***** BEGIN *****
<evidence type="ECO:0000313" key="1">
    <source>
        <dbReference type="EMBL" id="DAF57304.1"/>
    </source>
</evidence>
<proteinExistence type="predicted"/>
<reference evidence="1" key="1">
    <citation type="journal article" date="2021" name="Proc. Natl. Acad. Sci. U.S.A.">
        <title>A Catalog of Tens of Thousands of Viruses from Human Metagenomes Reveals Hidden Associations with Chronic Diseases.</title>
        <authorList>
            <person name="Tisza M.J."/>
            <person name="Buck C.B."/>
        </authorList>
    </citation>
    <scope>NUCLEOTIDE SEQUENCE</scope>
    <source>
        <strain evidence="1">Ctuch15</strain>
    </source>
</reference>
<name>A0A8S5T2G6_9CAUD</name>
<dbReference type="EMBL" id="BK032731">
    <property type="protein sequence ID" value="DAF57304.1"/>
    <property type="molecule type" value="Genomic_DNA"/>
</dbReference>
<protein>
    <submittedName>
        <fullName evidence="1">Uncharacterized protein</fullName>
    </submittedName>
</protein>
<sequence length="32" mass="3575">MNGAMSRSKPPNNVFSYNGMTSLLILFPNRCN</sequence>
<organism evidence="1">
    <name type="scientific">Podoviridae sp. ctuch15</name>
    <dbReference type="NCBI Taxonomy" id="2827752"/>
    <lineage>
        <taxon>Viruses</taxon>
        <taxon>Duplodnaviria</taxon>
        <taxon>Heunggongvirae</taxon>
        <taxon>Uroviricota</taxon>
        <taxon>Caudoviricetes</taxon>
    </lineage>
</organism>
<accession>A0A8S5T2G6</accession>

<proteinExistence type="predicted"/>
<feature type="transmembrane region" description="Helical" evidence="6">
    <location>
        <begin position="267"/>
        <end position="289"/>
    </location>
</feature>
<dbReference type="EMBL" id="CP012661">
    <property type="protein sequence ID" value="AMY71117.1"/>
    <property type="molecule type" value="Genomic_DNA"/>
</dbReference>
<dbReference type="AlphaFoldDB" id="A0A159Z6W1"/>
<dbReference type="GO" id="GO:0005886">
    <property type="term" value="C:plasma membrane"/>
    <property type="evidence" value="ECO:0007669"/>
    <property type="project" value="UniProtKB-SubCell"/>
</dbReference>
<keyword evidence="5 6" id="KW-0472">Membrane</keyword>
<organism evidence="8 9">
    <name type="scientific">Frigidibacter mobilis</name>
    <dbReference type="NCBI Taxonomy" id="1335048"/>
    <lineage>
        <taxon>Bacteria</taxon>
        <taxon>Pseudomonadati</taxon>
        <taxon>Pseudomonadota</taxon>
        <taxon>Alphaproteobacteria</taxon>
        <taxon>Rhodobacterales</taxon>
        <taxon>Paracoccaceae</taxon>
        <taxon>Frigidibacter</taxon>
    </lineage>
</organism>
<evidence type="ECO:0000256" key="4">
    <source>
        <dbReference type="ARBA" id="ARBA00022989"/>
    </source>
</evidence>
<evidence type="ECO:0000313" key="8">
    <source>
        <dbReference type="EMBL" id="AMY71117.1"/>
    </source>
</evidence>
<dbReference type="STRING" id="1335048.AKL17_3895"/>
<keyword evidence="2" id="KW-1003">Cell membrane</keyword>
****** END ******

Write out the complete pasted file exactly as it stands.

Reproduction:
<evidence type="ECO:0000313" key="1">
    <source>
        <dbReference type="EMBL" id="DAF57304.1"/>
    </source>
</evidence>
<proteinExistence type="predicted"/>
<reference evidence="1" key="1">
    <citation type="journal article" date="2021" name="Proc. Natl. Acad. Sci. U.S.A.">
        <title>A Catalog of Tens of Thousands of Viruses from Human Metagenomes Reveals Hidden Associations with Chronic Diseases.</title>
        <authorList>
            <person name="Tisza M.J."/>
            <person name="Buck C.B."/>
        </authorList>
    </citation>
    <scope>NUCLEOTIDE SEQUENCE</scope>
    <source>
        <strain evidence="1">Ctuch15</strain>
    </source>
</reference>
<name>A0A8S5T2G6_9CAUD</name>
<dbReference type="EMBL" id="BK032731">
    <property type="protein sequence ID" value="DAF57304.1"/>
    <property type="molecule type" value="Genomic_DNA"/>
</dbReference>
<protein>
    <submittedName>
        <fullName evidence="1">Uncharacterized protein</fullName>
    </submittedName>
</protein>
<sequence length="32" mass="3575">MNGAMSRSKPPNNVFSYNGMTSLLILFPNRCN</sequence>
<organism evidence="1">
    <name type="scientific">Podoviridae sp. ctuch15</name>
    <dbReference type="NCBI Taxonomy" id="2827752"/>
    <lineage>
        <taxon>Viruses</taxon>
        <taxon>Duplodnaviria</taxon>
        <taxon>Heunggongvirae</taxon>
        <taxon>Uroviricota</taxon>
        <taxon>Caudoviricetes</taxon>
    </lineage>
</organism>
<accession>A0A8S5T2G6</accession>

<proteinExistence type="predicted"/>
<feature type="transmembrane region" description="Helical" evidence="6">
    <location>
        <begin position="267"/>
        <end position="289"/>
    </location>
</feature>
<dbReference type="EMBL" id="CP012661">
    <property type="protein sequence ID" value="AMY71117.1"/>
    <property type="molecule type" value="Genomic_DNA"/>
</dbReference>
<dbReference type="AlphaFoldDB" id="A0A159Z6W1"/>
<dbReference type="GO" id="GO:0005886">
    <property type="term" value="C:plasma membrane"/>
    <property type="evidence" value="ECO:0007669"/>
    <property type="project" value="UniProtKB-SubCell"/>
</dbReference>
<keyword evidence="5 6" id="KW-0472">Membrane</keyword>
<organism evidence="8 9">
    <name type="scientific">Frigidibacter mobilis</name>
    <dbReference type="NCBI Taxonomy" id="1335048"/>
    <lineage>
        <taxon>Bacteria</taxon>
        <taxon>Pseudomonadati</taxon>
        <taxon>Pseudomonadota</taxon>
        <taxon>Alphaproteobacteria</taxon>
        <taxon>Rhodobacterales</taxon>
        <taxon>Paracoccaceae</taxon>
        <taxon>Frigidibacter</taxon>
    </lineage>
</organism>
<evidence type="ECO:0000256" key="4">
    <source>
        <dbReference type="ARBA" id="ARBA00022989"/>
    </source>
</evidence>
<evidence type="ECO:0000313" key="8">
    <source>
        <dbReference type="EMBL" id="AMY71117.1"/>
    </source>
</evidence>
<dbReference type="STRING" id="1335048.AKL17_3895"/>
<keyword evidence="2" id="KW-1003">Cell membrane</keyword>